How to Maintain Prostate Health
About 13 percent of men will develop prostate cancer at some point in their lives, and two-thirds of them will die, according to the Centers for Disease Control and Prevention (CDC).
These alarming statistics underscore the importance of maintaining prostate health as you age. Fortunately, there are plenty of ways to do this, including simple lifestyle switches.
Diet and prostate health
Although increased risks of prostate cancer have been linked to hereditary factors, some experts also believe that high-fat, high-sugar diets may also have a negative effect on prostate health. So, you'll need to kick the junk food habit.
In addition, try replacing habits such as drinking soda or eating red meat with drinking water and eating lean protein, such as chicken or fish.
Packing nutrient-rich, prostate-friendly foods into your diet is another step to consider:
- Coffee, which can lower the chances of prostate cancer if consumed regularly.
- Foods that are red in color, such as tomatoes and watermelon, contain a prostate cancer-fighting antioxidant known as lycopene.
- Nutrient-rich veggies and fruits, which contain vitamins and minerals.
- "Good" fats, such as avocados or olive oil instead of butter.
You may also want to curb alcohol intake or make the switch to an occasional glass of red wine, which is full of antioxidants.
While smoking has been linked to heart disease and lung cancer, doctors believe it also contributes to prostate cancer. Even if you've smoked for years, remember that you're never too old to quit.
Although a prostate massage may seem uncomfortable, since it requires insertion into the rectum, some studies have shown that regular prostate massages can have health benefits. However, more research is necessary to determine whether prostate massage can directly decrease the risk of prostate cancer, and prostate massage is not typically offered in a medical clinic.
Of note, at least one long-term study shows that ejaculation is healthy for the prostate: high ejaculation frequency was linked to a decreased risk of prostate cancer.
Exercise and physical activity are yet another way to combat prostate cancer and prevent recurrence for men who have already had the disease.
If you live a somewhat sedentary lifestyle, don't stress. Physical activity doesn't have to require extreme athleticism and heart-pounding workouts. Recommendations of 150 minutes of exercise per week are recognized as being sufficient to get started.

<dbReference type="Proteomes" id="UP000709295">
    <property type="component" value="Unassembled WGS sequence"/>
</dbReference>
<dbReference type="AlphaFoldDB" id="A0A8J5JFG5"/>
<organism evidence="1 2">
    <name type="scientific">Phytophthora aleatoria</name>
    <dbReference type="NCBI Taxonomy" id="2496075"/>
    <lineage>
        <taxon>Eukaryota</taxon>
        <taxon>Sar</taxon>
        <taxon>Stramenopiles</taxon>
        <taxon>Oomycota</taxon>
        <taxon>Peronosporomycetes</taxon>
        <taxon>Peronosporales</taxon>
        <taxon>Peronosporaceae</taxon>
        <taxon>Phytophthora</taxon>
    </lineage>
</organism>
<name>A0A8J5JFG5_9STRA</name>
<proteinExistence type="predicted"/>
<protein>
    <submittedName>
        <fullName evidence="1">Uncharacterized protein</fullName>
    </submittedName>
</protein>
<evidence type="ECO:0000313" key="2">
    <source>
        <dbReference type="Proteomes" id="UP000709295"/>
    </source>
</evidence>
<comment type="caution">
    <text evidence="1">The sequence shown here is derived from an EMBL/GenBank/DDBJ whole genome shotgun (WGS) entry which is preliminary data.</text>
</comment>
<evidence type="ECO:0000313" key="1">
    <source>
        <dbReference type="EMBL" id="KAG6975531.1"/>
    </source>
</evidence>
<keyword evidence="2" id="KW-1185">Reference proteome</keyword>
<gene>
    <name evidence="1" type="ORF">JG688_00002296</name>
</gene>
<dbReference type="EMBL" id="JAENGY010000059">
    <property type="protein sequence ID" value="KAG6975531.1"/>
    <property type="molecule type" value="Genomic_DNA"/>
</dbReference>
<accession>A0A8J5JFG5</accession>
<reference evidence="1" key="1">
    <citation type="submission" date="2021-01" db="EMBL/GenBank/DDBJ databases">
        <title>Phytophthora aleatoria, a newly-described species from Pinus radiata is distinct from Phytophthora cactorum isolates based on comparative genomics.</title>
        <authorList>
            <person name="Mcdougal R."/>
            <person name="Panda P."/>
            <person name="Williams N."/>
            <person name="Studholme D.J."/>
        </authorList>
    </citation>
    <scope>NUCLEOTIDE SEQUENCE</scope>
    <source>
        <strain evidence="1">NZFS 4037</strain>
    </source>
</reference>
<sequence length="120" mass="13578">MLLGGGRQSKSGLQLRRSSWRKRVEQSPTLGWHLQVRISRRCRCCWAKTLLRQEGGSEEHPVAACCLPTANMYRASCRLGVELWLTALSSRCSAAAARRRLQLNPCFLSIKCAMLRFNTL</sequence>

If you're out of shape, try the following:
- Going for a walk
- Gardening and yardwork
- Golfing or bowling
- Biking at a leisurely pace
The more active your lifestyle, the better chance you may have at combating prostate cancer, as well as improving recovery from prostate cancer. More vigorous activities may include:
- Team sports such as soccer, basketball or hockey
- CrossFit training
The key to a successful exercise program is to stay within your current physical means and slowly work your way up to more strenuous activities. By doing so, you'll build your body's tolerance to exercise, as well as prevent burnout or quitting altogether.
Check in with your doctor
Regular meetings with your doctor are essential to maintaining prostate health. As soon as you hit the age of 50, you should schedule time with your doctor to discuss prostate cancer screenings; men with a family history of prostate cancer or prostate issues may consider earlier evaluation. African American men are particularly susceptible to prostate cancer and should begin regular tests from age 40.
If the doctor determines you are at risk, you'll have to undergo both a digital rectal exam (DRE) and a prostate-specific antigen (PSA) test. If you're not at risk, talk to your doctor about how often you should get a DRE or a PSA. There are both risks and benefits to prostate cancer screening, and your doctor can determine what's best for you to assure your prostate continues to be healthy.
Most cases of prostate cancer are asymptomatic. Symptoms of prostate issues in general might include trouble urinating, blood in the urine, painful ejaculation and problems with the consistent flow of urine. These symptoms could be evidence of benign enlargement of the prostate, for example. Consult your doctor if you experience any of these symptoms.
Even though the idea of any sort of rectal exam may make you feel awkward, don't let momentary discomfort prevent you from getting important medical care. It's a sad truth that as you get older, your chances of prostate cancer rise. Taking a proactive approach and changing bad lifestyle habits not only keeps your prostate healthy to the best of your abilities, but you'll also live a healthier life overall.